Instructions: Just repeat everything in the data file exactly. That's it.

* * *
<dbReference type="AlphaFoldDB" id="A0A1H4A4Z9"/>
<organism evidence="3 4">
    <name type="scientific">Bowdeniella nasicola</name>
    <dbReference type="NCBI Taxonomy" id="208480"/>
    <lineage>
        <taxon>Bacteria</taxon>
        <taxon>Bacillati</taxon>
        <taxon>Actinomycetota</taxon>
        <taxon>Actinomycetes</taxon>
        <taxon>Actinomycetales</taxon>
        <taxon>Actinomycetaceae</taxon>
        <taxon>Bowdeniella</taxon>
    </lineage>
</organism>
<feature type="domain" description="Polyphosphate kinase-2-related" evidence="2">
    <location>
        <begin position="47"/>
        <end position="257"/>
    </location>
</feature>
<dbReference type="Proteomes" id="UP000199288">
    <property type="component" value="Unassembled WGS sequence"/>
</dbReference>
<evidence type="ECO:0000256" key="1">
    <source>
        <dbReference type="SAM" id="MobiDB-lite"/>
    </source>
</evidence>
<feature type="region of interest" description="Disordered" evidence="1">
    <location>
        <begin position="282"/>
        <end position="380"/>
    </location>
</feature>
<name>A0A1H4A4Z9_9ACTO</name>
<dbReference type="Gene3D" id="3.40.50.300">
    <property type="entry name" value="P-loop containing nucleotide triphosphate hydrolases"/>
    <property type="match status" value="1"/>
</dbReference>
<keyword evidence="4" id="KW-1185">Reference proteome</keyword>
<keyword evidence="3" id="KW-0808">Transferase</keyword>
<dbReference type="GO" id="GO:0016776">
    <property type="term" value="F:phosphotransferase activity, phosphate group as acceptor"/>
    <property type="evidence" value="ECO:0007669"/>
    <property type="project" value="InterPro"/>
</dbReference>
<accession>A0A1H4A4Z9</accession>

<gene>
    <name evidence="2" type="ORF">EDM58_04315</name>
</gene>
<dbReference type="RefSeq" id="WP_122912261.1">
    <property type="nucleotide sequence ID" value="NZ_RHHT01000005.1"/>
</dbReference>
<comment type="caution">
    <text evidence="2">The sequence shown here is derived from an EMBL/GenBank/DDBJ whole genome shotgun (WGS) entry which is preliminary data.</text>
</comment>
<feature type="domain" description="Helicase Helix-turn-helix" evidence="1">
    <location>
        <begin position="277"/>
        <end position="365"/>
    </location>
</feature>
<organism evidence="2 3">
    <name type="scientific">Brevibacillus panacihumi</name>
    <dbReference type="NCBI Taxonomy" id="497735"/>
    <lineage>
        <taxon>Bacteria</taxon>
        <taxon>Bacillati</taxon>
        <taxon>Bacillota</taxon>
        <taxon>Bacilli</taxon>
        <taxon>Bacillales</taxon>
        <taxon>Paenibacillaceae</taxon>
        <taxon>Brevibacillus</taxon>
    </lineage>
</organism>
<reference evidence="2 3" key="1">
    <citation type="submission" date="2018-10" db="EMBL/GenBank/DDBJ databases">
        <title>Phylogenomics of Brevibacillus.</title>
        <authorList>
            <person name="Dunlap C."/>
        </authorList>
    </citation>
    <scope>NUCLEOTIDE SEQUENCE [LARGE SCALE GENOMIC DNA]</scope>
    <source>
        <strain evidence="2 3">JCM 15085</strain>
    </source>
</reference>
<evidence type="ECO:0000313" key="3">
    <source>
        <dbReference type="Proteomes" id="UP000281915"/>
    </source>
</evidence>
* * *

<dbReference type="AlphaFoldDB" id="A0A1H4A4Z9"/>
<organism evidence="3 4">
    <name type="scientific">Bowdeniella nasicola</name>
    <dbReference type="NCBI Taxonomy" id="208480"/>
    <lineage>
        <taxon>Bacteria</taxon>
        <taxon>Bacillati</taxon>
        <taxon>Actinomycetota</taxon>
        <taxon>Actinomycetes</taxon>
        <taxon>Actinomycetales</taxon>
        <taxon>Actinomycetaceae</taxon>
        <taxon>Bowdeniella</taxon>
    </lineage>
</organism>
<feature type="domain" description="Polyphosphate kinase-2-related" evidence="2">
    <location>
        <begin position="47"/>
        <end position="257"/>
    </location>
</feature>
<dbReference type="Proteomes" id="UP000199288">
    <property type="component" value="Unassembled WGS sequence"/>
</dbReference>
<evidence type="ECO:0000256" key="1">
    <source>
        <dbReference type="SAM" id="MobiDB-lite"/>
    </source>
</evidence>
<feature type="region of interest" description="Disordered" evidence="1">
    <location>
        <begin position="282"/>
        <end position="380"/>
    </location>
</feature>
<name>A0A1H4A4Z9_9ACTO</name>
<dbReference type="Gene3D" id="3.40.50.300">
    <property type="entry name" value="P-loop containing nucleotide triphosphate hydrolases"/>
    <property type="match status" value="1"/>
</dbReference>
<keyword evidence="4" id="KW-1185">Reference proteome</keyword>
<keyword evidence="3" id="KW-0808">Transferase</keyword>
<dbReference type="GO" id="GO:0016776">
    <property type="term" value="F:phosphotransferase activity, phosphate group as acceptor"/>
    <property type="evidence" value="ECO:0007669"/>
    <property type="project" value="InterPro"/>
</dbReference>
<accession>A0A1H4A4Z9</accession>

<gene>
    <name evidence="2" type="ORF">EDM58_04315</name>
</gene>
<dbReference type="RefSeq" id="WP_122912261.1">
    <property type="nucleotide sequence ID" value="NZ_RHHT01000005.1"/>
</dbReference>
<comment type="caution">
    <text evidence="2">The sequence shown here is derived from an EMBL/GenBank/DDBJ whole genome shotgun (WGS) entry which is preliminary data.</text>
</comment>
<feature type="domain" description="Helicase Helix-turn-helix" evidence="1">
    <location>
        <begin position="277"/>
        <end position="365"/>
    </location>
</feature>
<organism evidence="2 3">
    <name type="scientific">Brevibacillus panacihumi</name>
    <dbReference type="NCBI Taxonomy" id="497735"/>
    <lineage>
        <taxon>Bacteria</taxon>
        <taxon>Bacillati</taxon>
        <taxon>Bacillota</taxon>
        <taxon>Bacilli</taxon>
        <taxon>Bacillales</taxon>
        <taxon>Paenibacillaceae</taxon>
        <taxon>Brevibacillus</taxon>
    </lineage>
</organism>
<reference evidence="2 3" key="1">
    <citation type="submission" date="2018-10" db="EMBL/GenBank/DDBJ databases">
        <title>Phylogenomics of Brevibacillus.</title>
        <authorList>
            <person name="Dunlap C."/>
        </authorList>
    </citation>
    <scope>NUCLEOTIDE SEQUENCE [LARGE SCALE GENOMIC DNA]</scope>
    <source>
        <strain evidence="2 3">JCM 15085</strain>
    </source>
</reference>
<evidence type="ECO:0000313" key="3">
    <source>
        <dbReference type="Proteomes" id="UP000281915"/>
    </source>
</evidence>